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1 http://www.youtube.com/watch?v=uUAsvV61hRw


University Students for Social Justice & Global Health Equity

Join
the
movement.
Be
the
change.

2 We would like to welcome you to GlobeMed at Cornellʼs interest meeting!


Mission 

GlobeMed
aims
to
strengthen
the
movement
for
global
 health
equity
by
empowering
students
and
communi:es
to
 work
together
to
improve
the
health
of
the
impoverished
 around
the
world.

3 Most current student global health initiatives are based on service or medical supplies delivery trips, where volunteers travel to a site for a short period of time and do not develop lasting relationships with the community. GlobeMed seeks to break this cycle of short-term impact by building meaningful, enduring partnerships between university students and grassroots health organizations working in impoverished communities. We believe firmly in the power of students and local community members working together to reduce the disparities in access to quality healthcare around the world.


GlobeMed’s
network
of
46
chapters
is
diverse
and
growing

4 GlobeMed is an expanding network of universities (33 existing + 13 new = 46!). Each chapter partners with and raises funds for a grassroots health organization, organizes educational programs on campus, and leads internships to work with their partners abroad. The support and shared experience of the network is a great resource and motivating force for all chapters. With our network-wide globahealthU curriculum, a staff member in Los Angeles is learning the same thing as someone in New York or Washington D.C. At the Global Health Summit in the spring, ideas, stories best practices are shared and new friendships are formed each year. As we continue to grow, the movement towards improving global health will continue to connect future global health leaders in this rapidly expanding network.


GlobeMed’s
Na:onal
Office
coordinates
and
 supports
the
network
of
chapters   

501(c)(3)
nonprofit
corpora9on
started
in
2002
at
Northwestern
University Train
students
to
become
advocates
for
global
health
 Partner
chapters
with
grassroots
organiza9ons
to
address
health
inequi9es
 in
impoverished
communi9es Grow
the
movement
for
global
health
equity


5 Chapters are at the heart of GlobeMed's model and are strongly guided by the National Office. The National Headquarters are located in Evanston, IL. The National Office provides advising and assistance to help chapters succeed. GlobeMed's National Office trains student-leaders, organizes network-wide programs and events, and provides financial and legal services for chapters. They manages the day-to-day execution of GlobeMed's program model and are made of full-time staff, recent graduates, and current university students. The network-wide events that the National Office puts together include the annual GlobeMed Global Health Summit which brings together students from universities across the country for three days of lectures, workshops, and discussions with leading professionals in the field of global health. The annual Fall Leadership Institute prepares chapter leaders with the skills and training to successfully lead their chapter for the upcoming school year.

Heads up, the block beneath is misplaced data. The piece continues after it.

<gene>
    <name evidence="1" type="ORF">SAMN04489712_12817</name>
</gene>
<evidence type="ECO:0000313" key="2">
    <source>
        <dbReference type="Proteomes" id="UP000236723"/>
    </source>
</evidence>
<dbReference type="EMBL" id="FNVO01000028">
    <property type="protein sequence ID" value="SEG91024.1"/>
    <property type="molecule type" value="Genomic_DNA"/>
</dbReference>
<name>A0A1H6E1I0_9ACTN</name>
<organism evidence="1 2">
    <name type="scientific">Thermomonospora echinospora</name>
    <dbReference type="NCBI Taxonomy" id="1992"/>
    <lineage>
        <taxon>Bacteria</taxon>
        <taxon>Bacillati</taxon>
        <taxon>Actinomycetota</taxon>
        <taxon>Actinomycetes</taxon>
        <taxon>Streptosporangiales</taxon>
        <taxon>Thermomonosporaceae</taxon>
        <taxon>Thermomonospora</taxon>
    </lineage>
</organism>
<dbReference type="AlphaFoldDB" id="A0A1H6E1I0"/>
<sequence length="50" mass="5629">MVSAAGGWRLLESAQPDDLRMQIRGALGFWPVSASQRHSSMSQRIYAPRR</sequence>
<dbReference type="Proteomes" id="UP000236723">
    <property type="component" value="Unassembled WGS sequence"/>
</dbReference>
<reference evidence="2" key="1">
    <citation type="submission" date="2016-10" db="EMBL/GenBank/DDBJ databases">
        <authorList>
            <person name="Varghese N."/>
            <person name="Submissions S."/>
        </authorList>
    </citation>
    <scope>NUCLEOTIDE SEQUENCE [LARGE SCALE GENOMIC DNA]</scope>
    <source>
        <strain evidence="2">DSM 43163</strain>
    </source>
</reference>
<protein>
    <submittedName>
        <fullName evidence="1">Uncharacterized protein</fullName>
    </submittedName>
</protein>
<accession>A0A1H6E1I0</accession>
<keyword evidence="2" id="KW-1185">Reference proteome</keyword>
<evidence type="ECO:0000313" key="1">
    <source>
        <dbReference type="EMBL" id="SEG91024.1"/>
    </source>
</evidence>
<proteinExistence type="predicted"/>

6 http://www.youtube.com/watch?v=zWtnU3sij74


Chapters
partner
directly
with
a
grassroots
health
 organiza:on
working
in
communi:es
around
the
world
 

Northwestern
University:
H.O.P.E.
Center
in
Ho,
Ghana  Raised
money
to
build
new
pathology
lab
to
test
for
malaria
and
HIV  Supports
an
ongoing
child
nutri9on
project
  Helped
create
new
adolescent
sexual
health
resource
center
at
clinic Penn
State
University:
EAPSEC
in
Chiapas,
Mexico  Supports
“Health
Promoter
Network”
by
funding
training
conferences
for
 community
health
workers,
the
main
source
of
medical
care
in
Chiapas.

H.O.P.E.
Center

7 GlobeMed partnerships are rooted in the belief that local aspirations are a centripetal force behind community change. Many health clinics or other organizations working to improve health in vulnerable communities have many great resources - community members who passionately care about health, local knowledge of customs and culture, and strong social networks. However, working in conditions of extreme poverty, these leaders face sharp and seemingly intractable challenges.


CEPAIPA:
Centro
de
Atención
Integral
para
Adolescentes

8 CEPAIPA!


CEPAIPA:
Centro
de
Atención
Integral
para
Adolescentes 

Partner:
Centro
de
Atención
Integral
para
 Adolescentes


Loca9on:
Guayaquil,
Ecuador What:
small
community
center
and
clinic
 located
in
a
high
school

Mission:
to
work
with
children
and
 parents
by
providing
basic
care
and
 counseling
for
students
at
the
school
and
 for
training
groups
of
youth
health
 promoters How:
seeks
to
work
through
promoter
 and
preven9on
to
empower
youth
 (involvement
of
both
children
and
young
 health
promoters) Poten9al
Projects:
development
of
a
 clinic
laboratory,
teaching
about
HIV/ AIDS
and
STD
preven9on,
and
training
 another
class
of
youth
health
promoters

9 Some primary health issues in CEPAIPAʼs area is HIV/STD prevalence, early teen pregnancy, lack of access of basic dental care, While they have workshops and education resources in place for HIV/AIDS education, they lack effective resources for implementing sex education and for diagnosing/treating basic health illness among the youth.


Guayaquil,
Ecuador


10 A map to put things in perspective.


GlobeMed
ac:vi:es
center
around
achieving
our
mission 

Campaigns
to
raise
funds
for
specific
health